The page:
29. Young males that have left their herd will often seek out other young males and form temporary groups of up to 100 male elephants.
  30. Male African elephants from around age 25 and up will occasionally come into musth. When they are in musth, they have only one focus; seeking out females for mating.
  31. During musth, male elephants’ testosterone levels are much higher than normally and they become much more aggressive.
  32. African elephants can be found in most sub-Saharan African countries.
  33. The primary habitats of African elephants are savanna, forest, grassland, shrubland, wetlands, and deserts.
  34. The conservation status of African elephants is vulnerable.
  35. There are around 415,000 African elephants left in the wild according to IUCN.
  36. According to WWF, tens of thousands of elephants are killed by poachers every year.
  37. The overall population of African elephants is increasing, mostly in the southern regions of Africa.
  38. Fully grown elephants have very few natural enemies because of their size, strength, and thick skin.
  39. Mostly calves, young elephants, and very old, sick, or otherwise weak elephants are at risk of being hunted by predators.
  40. The primary natural enemies of African elephants are lions and humans.
  41. Sometimes smaller predators such as hyenas, African wild dogs, and crocodiles can try to kill a small elephant calf.
  42. When a herd of elephants is under attack from predators, they will form a defensive circle with the strong elephants on the outside and the young or weak on the inside for protection.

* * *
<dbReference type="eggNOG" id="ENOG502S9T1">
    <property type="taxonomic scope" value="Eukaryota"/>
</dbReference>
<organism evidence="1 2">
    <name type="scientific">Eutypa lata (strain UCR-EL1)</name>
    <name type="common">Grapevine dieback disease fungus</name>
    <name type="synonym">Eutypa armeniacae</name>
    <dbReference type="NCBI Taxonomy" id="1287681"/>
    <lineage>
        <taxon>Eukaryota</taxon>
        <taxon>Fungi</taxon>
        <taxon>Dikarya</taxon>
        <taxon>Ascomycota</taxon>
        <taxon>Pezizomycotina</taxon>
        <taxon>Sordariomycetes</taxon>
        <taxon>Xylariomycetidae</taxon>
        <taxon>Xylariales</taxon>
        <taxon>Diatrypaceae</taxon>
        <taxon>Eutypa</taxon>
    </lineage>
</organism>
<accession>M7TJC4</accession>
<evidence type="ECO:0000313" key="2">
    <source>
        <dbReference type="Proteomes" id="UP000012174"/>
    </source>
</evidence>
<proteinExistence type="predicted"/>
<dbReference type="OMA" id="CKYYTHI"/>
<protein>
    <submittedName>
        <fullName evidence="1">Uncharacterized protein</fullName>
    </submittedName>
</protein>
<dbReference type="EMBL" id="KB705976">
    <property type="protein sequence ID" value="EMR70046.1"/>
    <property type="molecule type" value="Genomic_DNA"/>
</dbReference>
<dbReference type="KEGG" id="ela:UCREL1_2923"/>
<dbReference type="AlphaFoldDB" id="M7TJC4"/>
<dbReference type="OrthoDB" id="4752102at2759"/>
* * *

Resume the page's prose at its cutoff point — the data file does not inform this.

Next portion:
43. African elephants are herbivores that eat branches, grass, bark, berries, fruits, and other plants.
  44. African elephants eat for up to 16 hours per day.
  45. African elephants can consume plants equal to up to 5% of their body weight per day. For the large bulls, this amounts to 660 lb (about 300 kg) of plants per day.
  46. African elephants drink around 42 gallons (160 liters) of water every day.
  47. Male African elephants generally have larger tusks than females.
  48. African elephants use their tusks for debarking trees, moving things around, and digging for water.
  49. African elephants can also use their tusks for combat and self-defense by trying to impale attackers.
  50. The tusks on an African elephant can grow up to 6.7 in (17 cm) per year.
  51. The largest tusk from an African elephant ever measures was 10.76 ft (328 cm) long and weighed 286 lb (130 kg).
  52. An African elephant’s tusks grow for the elephant’s entire life.
  53. African elephants are left or right-tusked, just like humans are left or right-handed. The dominant tusk is often slightly shorter than the other one due to wear and tear.
  54. African elephants use their trunks to break branches and pick leaves to eat.
  55. African elephants can lift up to 1100 lb (500 kg) with their trunks.
  56. There are more than 100,000 muscles in an African elephant’s trunk.
  57. Male African elephants weigh 8,800-14,300 lb (about 4,000-6,500 kg) and females weigh 8,800-14,300 lb (about 4,000-6,500 kg).
  58. African elephants can be up to 13.1 ft (4 meters) tall.
  59. African elephants can get up to 24 ft (7.3 meters) long.
  60. African elephants’ tails are 3.3-5 ft (1-1.5 m) long.
  61. African elephants can run 25 mph (40 kph).

If you like these facts and you are curious about African elephants and want to learn more, head over to this page where you can find all our posts about them.